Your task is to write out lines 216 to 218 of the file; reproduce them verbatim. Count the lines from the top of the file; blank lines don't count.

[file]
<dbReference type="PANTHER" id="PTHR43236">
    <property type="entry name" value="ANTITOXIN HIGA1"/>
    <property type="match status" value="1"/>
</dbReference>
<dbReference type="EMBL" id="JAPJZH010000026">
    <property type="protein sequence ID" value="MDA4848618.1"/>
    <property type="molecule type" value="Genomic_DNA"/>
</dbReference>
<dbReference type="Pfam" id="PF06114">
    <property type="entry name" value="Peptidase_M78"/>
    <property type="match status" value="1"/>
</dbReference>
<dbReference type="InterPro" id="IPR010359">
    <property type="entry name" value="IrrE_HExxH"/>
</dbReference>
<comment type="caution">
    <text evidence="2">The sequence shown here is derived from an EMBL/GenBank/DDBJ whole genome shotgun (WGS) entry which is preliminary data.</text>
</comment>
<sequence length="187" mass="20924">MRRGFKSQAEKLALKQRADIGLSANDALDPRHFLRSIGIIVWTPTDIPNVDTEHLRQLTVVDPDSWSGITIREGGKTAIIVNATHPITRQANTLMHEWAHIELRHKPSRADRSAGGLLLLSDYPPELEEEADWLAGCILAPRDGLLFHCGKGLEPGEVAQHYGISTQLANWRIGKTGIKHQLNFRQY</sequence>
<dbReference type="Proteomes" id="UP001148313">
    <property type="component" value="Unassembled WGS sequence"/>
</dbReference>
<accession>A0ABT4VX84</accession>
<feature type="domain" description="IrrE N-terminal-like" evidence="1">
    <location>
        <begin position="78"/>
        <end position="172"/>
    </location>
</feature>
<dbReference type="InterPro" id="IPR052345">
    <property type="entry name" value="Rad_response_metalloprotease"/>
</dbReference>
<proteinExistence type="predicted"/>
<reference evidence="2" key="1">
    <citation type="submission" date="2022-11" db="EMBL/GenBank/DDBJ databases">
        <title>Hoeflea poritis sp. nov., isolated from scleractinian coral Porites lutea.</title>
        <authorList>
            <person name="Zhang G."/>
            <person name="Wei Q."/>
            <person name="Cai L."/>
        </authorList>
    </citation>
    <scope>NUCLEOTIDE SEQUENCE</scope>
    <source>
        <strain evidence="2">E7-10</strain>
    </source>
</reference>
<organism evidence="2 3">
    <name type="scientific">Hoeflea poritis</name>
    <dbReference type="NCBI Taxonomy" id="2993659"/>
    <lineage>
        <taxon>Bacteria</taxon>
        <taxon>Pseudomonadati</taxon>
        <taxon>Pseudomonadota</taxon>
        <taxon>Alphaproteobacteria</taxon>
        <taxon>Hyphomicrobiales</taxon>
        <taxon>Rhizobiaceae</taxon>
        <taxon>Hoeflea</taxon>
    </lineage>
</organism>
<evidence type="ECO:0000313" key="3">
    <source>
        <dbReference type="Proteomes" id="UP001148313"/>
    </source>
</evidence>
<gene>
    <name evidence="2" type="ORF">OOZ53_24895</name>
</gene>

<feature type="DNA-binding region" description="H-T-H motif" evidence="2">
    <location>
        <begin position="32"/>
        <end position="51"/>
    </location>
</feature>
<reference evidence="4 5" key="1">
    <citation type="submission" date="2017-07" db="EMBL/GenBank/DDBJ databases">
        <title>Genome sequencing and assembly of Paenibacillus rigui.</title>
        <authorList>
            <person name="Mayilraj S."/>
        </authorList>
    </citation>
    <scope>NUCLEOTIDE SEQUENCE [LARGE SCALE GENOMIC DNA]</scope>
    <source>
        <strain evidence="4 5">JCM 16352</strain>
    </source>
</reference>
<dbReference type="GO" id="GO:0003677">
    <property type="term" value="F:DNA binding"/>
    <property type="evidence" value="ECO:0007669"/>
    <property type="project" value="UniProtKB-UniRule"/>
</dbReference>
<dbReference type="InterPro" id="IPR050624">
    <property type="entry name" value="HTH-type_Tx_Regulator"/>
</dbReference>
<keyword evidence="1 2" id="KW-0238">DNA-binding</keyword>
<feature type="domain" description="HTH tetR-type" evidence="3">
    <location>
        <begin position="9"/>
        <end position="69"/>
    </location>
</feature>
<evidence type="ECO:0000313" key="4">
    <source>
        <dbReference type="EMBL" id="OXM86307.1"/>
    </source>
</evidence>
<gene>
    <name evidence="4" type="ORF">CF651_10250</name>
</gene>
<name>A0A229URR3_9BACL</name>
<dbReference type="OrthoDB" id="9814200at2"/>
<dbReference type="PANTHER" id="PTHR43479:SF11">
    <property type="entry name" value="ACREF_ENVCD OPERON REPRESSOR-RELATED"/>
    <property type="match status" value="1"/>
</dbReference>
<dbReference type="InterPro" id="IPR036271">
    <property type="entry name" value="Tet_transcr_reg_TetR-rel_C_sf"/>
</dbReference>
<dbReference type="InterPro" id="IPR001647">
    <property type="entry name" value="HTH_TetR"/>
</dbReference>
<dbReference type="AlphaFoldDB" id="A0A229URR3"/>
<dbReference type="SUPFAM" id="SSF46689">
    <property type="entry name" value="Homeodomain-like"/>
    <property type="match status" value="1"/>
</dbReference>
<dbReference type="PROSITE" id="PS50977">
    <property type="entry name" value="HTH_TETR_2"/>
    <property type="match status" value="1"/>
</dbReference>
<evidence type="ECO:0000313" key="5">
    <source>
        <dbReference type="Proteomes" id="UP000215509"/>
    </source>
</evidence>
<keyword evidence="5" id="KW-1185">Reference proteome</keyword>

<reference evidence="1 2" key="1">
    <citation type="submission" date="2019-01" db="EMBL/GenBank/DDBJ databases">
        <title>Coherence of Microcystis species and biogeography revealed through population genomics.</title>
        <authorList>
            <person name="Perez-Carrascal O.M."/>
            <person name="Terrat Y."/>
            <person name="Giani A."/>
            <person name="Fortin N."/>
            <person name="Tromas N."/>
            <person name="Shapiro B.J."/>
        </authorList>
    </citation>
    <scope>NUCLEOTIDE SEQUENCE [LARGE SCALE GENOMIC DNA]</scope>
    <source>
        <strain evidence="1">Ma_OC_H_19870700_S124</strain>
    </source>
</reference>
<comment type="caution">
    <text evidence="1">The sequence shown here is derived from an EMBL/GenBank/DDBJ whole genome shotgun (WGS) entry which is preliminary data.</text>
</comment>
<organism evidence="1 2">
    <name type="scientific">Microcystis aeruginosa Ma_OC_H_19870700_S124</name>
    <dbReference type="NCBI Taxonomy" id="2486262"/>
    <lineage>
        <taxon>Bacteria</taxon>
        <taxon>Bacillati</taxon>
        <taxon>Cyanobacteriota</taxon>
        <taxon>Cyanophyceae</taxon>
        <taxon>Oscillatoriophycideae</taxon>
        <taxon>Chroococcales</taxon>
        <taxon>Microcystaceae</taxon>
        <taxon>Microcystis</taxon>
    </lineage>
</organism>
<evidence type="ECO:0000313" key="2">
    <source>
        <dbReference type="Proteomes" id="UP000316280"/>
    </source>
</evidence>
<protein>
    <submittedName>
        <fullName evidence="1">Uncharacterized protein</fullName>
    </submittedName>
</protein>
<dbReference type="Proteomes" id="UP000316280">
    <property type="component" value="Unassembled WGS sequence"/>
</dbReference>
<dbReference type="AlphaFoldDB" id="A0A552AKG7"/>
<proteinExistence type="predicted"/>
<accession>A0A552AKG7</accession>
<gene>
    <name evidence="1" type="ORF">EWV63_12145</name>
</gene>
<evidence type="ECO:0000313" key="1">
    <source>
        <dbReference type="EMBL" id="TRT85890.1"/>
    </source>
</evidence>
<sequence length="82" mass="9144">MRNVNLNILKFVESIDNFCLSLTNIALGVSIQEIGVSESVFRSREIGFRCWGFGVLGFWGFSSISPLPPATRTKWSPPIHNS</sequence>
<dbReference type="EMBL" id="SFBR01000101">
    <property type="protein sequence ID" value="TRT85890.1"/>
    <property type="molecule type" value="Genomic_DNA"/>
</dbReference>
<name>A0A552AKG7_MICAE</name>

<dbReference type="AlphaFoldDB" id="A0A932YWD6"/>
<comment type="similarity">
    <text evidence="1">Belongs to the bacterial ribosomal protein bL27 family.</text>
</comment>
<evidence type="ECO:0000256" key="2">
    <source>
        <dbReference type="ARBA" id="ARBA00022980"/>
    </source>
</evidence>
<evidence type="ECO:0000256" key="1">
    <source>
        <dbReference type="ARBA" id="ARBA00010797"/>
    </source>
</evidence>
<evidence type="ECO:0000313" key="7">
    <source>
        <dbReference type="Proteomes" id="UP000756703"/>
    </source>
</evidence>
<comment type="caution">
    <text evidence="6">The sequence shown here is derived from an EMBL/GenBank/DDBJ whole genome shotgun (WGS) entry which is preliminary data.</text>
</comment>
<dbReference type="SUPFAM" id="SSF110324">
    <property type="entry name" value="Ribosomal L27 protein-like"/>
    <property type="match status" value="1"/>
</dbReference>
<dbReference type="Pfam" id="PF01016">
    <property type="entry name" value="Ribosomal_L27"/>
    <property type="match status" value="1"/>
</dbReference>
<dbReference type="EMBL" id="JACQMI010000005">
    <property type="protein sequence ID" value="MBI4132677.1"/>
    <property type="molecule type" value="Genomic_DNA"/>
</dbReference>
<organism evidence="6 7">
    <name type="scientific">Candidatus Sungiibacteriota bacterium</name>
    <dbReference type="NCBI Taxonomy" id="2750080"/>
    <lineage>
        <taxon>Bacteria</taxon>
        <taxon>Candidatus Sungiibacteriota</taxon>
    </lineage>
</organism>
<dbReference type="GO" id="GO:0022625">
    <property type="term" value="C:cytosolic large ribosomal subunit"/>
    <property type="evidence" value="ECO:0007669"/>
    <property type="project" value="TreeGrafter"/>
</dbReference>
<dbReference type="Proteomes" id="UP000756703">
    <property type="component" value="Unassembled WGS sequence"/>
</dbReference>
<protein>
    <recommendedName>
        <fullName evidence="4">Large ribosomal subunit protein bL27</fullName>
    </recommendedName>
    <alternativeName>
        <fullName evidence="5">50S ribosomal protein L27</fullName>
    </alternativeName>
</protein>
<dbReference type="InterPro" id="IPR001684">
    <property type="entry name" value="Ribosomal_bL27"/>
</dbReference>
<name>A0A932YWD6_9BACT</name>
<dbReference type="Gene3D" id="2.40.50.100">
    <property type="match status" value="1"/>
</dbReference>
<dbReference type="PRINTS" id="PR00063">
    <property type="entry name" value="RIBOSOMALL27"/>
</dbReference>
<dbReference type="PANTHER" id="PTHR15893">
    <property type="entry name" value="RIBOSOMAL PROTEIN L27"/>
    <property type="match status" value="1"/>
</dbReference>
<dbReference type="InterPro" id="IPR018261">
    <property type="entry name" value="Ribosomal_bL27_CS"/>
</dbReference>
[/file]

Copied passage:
    <source>
        <dbReference type="Proteomes" id="UP000756703"/>
    </source>